As Arctic summers warm, Earth’s northern landscapes are changing. Using satellite images to track global tundra ecosystems over decades, a team of researchers finds the region has become greener as warmer air and soil temperatures lead to increased plant growth.
“The Arctic tundra is one of the coldest biomes on Earth, and it’s also one of the most rapidly warming,” said Logan Berner, assistant research professor with Northern Arizona University’s School of Informatics, Computing, and Cyber Systems (SICCS), who led the research in collaboration with scientists at eight other institutions in the United States, Canada, Finland and the United Kingdom. “This Arctic greening we see is really a bellwether of global climatic change—it’s this biome-scale response to rising air temperatures.”
The study, published this week in Nature Communications, is the first to measure vegetation changes across the Arctic tundra, from Alaska and Canada to Siberia, using satellite data from Landsat, a joint mission of NASA and the U.S. Geological Survey. Scientists use Landsat data to determine how much actively growing vegetation is on the ground—greening can represent plants growing more, becoming denser or shrubs encroaching on typical tundra grasses and moss.
When the tundra vegetation changes, it impacts not only the wildlife that depend on certain plants, but also the people who live in the region and depend on local ecosystems for food. While active plants will absorb more carbon from the atmosphere, the warming temperatures are also thawing permafrost, releasing greenhouse gasses. The research is part NASA’s Arctic Boreal Vulnerability Experiment (ABoVE), which aims to better understand how ecosystems are responding in these warming environments and its broader implications.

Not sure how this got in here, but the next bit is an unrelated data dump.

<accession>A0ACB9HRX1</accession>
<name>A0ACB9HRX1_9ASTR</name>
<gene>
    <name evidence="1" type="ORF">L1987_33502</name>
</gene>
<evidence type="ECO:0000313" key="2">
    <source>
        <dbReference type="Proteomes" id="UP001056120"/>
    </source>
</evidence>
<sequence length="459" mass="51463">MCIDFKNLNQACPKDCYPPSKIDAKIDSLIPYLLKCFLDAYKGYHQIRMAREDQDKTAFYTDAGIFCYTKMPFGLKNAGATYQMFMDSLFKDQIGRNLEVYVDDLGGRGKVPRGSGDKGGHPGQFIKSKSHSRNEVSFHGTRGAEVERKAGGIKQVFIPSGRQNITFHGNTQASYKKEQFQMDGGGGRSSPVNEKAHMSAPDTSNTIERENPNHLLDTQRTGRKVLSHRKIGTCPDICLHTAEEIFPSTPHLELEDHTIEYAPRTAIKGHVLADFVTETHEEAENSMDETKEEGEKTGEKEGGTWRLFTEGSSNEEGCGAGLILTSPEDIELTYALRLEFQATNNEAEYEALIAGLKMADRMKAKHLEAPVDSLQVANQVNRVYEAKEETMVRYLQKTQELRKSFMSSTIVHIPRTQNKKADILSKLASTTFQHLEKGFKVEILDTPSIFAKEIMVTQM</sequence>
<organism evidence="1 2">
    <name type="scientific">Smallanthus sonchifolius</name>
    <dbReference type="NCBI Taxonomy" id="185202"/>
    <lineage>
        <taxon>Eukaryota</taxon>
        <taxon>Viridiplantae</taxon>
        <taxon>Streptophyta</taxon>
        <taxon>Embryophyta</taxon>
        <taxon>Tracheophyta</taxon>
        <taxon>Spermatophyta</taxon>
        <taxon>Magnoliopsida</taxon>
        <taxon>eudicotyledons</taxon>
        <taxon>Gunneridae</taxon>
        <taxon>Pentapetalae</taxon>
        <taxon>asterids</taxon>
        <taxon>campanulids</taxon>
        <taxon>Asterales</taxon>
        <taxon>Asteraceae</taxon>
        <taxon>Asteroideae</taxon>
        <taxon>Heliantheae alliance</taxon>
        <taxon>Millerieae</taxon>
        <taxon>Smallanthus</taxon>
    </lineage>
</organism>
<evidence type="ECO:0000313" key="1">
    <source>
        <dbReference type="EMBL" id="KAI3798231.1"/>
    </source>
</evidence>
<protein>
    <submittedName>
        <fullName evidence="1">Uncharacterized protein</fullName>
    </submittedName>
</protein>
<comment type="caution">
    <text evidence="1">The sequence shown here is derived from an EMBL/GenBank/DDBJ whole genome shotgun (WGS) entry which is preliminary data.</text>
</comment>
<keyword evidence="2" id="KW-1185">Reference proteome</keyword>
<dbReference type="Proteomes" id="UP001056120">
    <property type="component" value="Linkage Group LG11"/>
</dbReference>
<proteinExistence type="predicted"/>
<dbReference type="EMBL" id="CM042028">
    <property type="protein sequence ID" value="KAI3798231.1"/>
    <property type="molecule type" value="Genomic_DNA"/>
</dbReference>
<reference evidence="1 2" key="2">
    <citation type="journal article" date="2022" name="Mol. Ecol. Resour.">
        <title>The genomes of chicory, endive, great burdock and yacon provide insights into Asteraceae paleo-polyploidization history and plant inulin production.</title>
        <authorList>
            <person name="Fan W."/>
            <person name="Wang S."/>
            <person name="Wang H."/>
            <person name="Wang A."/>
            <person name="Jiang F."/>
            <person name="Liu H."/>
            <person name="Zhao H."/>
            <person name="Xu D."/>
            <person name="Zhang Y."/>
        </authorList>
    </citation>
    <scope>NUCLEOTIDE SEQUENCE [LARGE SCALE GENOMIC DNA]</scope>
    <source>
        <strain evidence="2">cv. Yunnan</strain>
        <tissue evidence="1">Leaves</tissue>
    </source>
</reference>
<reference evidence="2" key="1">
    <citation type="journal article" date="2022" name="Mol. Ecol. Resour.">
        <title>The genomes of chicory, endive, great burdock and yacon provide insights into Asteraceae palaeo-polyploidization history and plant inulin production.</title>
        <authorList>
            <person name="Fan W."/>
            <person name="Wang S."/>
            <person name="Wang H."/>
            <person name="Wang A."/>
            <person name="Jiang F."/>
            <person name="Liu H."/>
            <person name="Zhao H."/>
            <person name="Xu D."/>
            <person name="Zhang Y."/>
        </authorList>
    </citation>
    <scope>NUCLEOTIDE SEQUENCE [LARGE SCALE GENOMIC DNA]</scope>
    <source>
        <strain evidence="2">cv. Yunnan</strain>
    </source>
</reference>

Berner and his colleagues, including SICCS faculty Patrick Jantz and Scott Goetz along with postdoctoral researcher Richard Massey and research associate Patrick Burns, used the Landsat data and additional calculations to estimate the peak greenness for a given year for each of 50,000 randomly selected sites across the tundra. Between 1985 and 2016, about 38 percent of the tundra sites across Alaska, Canada and western Eurasia showed greening. Only 3 percent showed the opposite browning effect, which would mean fewer actively growing plants.
To include eastern Eurasian sites, the team compared data starting in 2000, which was when Landsat satellites began collecting regular images of that region. With this global view, 22 percent of sites greened between 2000 and 2016, while 4 percent browned.
“Whether it’s since 1985 or 2000, we see this greening of the Arctic evident in the Landsat record,” Berner said. “And we see this biome-scale greening over the same period as we see really rapid increases in summer air temperatures.”
The researchers compared these greening patterns with other factors and found that they are also associated with higher soil temperatures and higher soil moisture. They confirmed these findings with plant growth measurements from field sites around the Arctic.
“Landsat is key is for these kinds of measurements because it gathers data on a much finer scale than what was previously used,” said Goetz, who contributed to the study and leads the ABoVE science team. That allows the researchers to investigate what is driving the changes to the tundra. “There’s a lot of microscale variability in the Arctic, so it’s important to work at finer resolution while also having a long data record. That’s why Landsat’s so valuable.”